Days Gone By: Fernvale Springs

Jun 22, 2021 at 11:50 am by RMGadmin


By: Rick Warwick, County Historian

A 19th Century Resort for the Infirm and Robust

During the 19th century, those living in Nashville and Franklin needed an escape from the heat, foul air and unhealthy surroundings summers offered. From 1879 until it burned in 1910, Fernvale Springs was a favorite retreat for those who could afford the vacation. The sulfur springs located along the South Harpeth River in western Williamson County offered treatment for sore eyes, rheumatism, gravel, kidney troubles, dyspepsia, and skin disease. As a bonus, the Fernvale Hotel provided all the comfort of home plus entertainment and plenty of food. Col. John B. McEwen, the proprietor, boasted that over 10,000 chickens were consumed during the season and two barrels of cornmeal and flour were required daily for bread.

 
The 1901 Brochure for the Fernvale Hotel provides the following information:

This famous resort, thoroughly renovated, hotel rebuilt, 114 rooms, will open for the reception of guests on June 1, 1901, under the supervision of the manager, Robert McEwen, of long experience in the business, and a competent crew of polite and affordable clerks and employees, and the crew of competent cooks. Under the management of Mrs. Sellers, every room will be clean as can be. Since last season the Fernvale grounds and places have been under a constant of improvement—a new board roof, planting trees, grading the grounds, and tennis court, and park of ten acres. The Vale spring gives an abundance of shade and exercise grounds for the guests. A beautiful fountain has been added, with many other improvements, and a new and fine ice house, stowed with 125 tons of ice as clear as crystal, gravel walks everywhere, no mud or dew to inconvenience going anywhere. Everything has been added for the pleasure and comfort of its guests. As a place of rustic beauty, Fernvale is not excelled. Waters as clear as crystal furnish a natural and delightful bathhouse. Good trout fishing stream. Fine gardens, vegetables are fresh.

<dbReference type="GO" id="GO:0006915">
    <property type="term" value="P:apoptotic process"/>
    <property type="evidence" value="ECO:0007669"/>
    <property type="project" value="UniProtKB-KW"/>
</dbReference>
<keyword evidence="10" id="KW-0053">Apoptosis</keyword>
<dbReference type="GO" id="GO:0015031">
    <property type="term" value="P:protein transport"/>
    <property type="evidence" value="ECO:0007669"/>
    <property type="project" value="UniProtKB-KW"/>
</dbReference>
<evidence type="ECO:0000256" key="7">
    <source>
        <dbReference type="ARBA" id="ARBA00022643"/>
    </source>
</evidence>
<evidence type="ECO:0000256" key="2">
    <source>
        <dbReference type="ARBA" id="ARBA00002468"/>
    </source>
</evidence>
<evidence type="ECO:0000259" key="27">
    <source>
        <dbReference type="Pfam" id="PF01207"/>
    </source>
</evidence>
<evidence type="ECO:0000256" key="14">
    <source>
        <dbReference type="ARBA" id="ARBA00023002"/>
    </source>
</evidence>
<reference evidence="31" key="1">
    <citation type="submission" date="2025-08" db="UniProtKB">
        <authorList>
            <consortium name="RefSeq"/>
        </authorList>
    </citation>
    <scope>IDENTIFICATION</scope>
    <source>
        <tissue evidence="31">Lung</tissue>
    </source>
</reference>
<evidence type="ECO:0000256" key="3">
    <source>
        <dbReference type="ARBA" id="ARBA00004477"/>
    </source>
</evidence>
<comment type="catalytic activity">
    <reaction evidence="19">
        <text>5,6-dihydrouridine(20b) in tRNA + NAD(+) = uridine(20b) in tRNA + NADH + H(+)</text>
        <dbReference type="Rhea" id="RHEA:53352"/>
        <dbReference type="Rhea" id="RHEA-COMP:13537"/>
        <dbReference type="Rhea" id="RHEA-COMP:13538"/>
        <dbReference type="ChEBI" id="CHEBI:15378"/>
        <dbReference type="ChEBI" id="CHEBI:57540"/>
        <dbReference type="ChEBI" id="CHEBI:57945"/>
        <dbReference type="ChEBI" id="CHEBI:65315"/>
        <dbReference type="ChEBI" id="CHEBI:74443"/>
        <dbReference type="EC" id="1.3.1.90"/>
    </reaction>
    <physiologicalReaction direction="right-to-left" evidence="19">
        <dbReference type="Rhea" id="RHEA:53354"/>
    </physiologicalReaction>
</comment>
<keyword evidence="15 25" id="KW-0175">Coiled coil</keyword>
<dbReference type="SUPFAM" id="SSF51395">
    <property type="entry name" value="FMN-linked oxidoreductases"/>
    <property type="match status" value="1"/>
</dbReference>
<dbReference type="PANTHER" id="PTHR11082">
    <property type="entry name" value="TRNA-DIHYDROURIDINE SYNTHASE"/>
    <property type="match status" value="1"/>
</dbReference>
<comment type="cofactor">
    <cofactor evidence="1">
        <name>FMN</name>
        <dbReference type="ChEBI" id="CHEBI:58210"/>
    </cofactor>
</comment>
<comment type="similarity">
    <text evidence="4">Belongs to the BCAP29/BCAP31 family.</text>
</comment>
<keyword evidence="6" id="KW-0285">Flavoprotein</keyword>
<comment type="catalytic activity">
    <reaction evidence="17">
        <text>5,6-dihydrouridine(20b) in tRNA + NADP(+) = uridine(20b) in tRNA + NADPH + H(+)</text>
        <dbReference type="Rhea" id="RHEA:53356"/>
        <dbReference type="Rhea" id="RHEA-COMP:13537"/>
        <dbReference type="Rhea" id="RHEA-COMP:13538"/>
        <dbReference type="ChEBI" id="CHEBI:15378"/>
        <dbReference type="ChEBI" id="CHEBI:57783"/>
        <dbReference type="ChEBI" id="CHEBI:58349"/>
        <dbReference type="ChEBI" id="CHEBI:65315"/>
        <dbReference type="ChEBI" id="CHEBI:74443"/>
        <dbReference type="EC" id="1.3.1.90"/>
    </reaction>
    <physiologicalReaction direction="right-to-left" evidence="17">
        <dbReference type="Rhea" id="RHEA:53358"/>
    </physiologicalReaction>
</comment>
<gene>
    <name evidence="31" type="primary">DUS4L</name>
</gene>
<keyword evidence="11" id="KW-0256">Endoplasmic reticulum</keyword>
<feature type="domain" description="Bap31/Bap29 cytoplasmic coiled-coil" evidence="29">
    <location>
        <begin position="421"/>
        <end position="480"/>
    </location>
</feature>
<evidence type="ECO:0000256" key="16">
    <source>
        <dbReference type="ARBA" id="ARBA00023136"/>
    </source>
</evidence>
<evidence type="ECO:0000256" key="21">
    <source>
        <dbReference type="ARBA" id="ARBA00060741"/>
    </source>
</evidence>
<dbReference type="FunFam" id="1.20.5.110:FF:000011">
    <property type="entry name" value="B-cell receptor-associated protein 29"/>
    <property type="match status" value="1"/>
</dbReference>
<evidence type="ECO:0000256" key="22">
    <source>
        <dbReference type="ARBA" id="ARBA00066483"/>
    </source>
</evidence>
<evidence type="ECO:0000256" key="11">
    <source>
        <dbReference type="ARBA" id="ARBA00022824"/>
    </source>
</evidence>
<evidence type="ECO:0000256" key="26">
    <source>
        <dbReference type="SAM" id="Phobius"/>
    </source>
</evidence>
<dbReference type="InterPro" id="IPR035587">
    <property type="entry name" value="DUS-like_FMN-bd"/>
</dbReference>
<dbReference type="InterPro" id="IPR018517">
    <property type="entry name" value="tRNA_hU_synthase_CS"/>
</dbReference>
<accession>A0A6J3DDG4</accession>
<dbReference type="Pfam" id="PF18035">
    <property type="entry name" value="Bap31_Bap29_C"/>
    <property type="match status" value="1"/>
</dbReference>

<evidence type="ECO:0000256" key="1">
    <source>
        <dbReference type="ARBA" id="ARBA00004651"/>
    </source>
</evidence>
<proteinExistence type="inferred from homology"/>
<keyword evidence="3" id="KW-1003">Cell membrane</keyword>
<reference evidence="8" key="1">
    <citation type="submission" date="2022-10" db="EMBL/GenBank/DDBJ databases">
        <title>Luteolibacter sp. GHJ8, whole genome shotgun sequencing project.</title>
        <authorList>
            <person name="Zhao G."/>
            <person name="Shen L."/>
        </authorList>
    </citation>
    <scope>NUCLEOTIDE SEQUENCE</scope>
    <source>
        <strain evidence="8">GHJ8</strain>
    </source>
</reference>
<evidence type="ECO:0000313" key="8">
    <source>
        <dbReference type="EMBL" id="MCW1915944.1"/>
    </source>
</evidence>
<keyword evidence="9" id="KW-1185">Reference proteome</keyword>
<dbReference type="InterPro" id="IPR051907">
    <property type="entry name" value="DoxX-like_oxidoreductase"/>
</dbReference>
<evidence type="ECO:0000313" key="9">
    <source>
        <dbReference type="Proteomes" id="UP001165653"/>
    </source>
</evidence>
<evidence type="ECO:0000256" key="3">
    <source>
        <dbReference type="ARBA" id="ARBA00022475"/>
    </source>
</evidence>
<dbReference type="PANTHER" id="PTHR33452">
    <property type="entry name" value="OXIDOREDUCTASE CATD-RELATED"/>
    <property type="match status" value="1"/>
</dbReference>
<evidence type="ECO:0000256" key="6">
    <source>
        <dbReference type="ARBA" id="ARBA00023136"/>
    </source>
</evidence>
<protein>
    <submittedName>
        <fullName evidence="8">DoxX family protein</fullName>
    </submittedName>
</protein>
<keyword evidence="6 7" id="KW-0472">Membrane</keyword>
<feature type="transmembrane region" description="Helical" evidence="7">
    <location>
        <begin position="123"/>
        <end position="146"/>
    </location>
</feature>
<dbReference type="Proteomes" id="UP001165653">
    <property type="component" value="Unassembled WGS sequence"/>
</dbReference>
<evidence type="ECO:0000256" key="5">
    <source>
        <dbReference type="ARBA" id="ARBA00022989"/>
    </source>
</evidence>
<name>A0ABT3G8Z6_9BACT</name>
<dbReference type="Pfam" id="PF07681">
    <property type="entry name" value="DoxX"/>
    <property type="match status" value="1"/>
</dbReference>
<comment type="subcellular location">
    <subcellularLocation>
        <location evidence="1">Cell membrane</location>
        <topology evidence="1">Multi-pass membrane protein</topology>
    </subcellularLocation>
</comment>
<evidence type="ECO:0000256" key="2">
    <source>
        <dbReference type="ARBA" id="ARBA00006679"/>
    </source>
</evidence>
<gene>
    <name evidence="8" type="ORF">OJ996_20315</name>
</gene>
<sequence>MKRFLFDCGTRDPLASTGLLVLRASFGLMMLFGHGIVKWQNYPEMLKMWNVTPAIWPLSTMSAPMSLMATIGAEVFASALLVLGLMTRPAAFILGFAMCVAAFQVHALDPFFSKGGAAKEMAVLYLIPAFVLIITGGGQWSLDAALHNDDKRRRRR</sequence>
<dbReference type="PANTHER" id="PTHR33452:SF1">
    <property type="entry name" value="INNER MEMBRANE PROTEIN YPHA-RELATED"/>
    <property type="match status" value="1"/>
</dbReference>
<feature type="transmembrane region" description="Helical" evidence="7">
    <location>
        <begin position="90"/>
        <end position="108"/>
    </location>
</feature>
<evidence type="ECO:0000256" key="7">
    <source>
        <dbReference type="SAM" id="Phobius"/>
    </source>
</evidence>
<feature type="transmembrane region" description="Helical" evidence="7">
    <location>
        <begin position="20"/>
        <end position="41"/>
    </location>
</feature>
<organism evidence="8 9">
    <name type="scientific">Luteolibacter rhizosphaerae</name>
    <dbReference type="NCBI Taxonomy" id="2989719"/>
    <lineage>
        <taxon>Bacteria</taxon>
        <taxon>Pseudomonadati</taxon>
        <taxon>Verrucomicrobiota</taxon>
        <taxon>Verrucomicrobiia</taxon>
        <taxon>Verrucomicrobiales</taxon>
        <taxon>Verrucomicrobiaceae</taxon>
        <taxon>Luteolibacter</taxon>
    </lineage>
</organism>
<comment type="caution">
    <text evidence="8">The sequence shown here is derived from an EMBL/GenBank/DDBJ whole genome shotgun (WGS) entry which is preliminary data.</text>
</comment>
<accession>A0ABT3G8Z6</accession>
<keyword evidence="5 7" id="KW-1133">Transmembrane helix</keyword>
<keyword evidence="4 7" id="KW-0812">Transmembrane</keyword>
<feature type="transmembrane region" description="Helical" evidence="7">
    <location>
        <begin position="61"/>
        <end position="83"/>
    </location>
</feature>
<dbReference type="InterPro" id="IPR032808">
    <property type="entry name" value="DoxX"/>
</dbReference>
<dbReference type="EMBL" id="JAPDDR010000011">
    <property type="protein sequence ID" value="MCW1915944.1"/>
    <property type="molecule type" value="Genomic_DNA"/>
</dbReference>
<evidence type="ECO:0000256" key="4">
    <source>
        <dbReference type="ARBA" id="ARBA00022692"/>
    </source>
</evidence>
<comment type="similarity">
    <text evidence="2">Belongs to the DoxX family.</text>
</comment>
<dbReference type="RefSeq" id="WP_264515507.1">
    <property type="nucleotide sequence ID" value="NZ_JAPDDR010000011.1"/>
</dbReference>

Businessmen will find Fernvale a most desirable, convenient, and pleasant place to spend the summer with their families. Direct connection by telephone to Western Union Telegraph at Franklin or Nashville, Tennessee, and daily mail bringing the morning papers allow a close connection with business and the markets. Being off the railroads, no objectionable characters come or are allowed to come to the place. No liquors are sold nearer than Franklin, hence no rowdyism on the place. The amusements are simple and diversified. Dancing, tenpins, swimming, hunting, fishing, and rambling through the hills help to while away the time. A good string band is retained all through the season for the benefit of those who choose to dance. 

Board and Lodging, per month………  $25.00

Board and Lodging, per week…………… 7.00

Board and Lodging, per day…………….. 1.00

Single meal……………………………… .50

Children under ten years and servants, half price.

Laundry will be done at laundry prices.

Small charges for carrying baggage over the road,
according to the weight.

Children under 10 years and servants…… .50

 
Col. John B. McEwen
Col. John B. McEwen

Though the hotel and resort are no longer present, I suggest a leisurely drive out 96 West to Old Harding Road through Fernvale and continue on Old 96 to Kingfield and end up in Leiper’s Fork for some shopping and a meal. The scenery is beautiful any time of the year. Enjoy a view of what summer vacation in “days gone by,” might have been like.  


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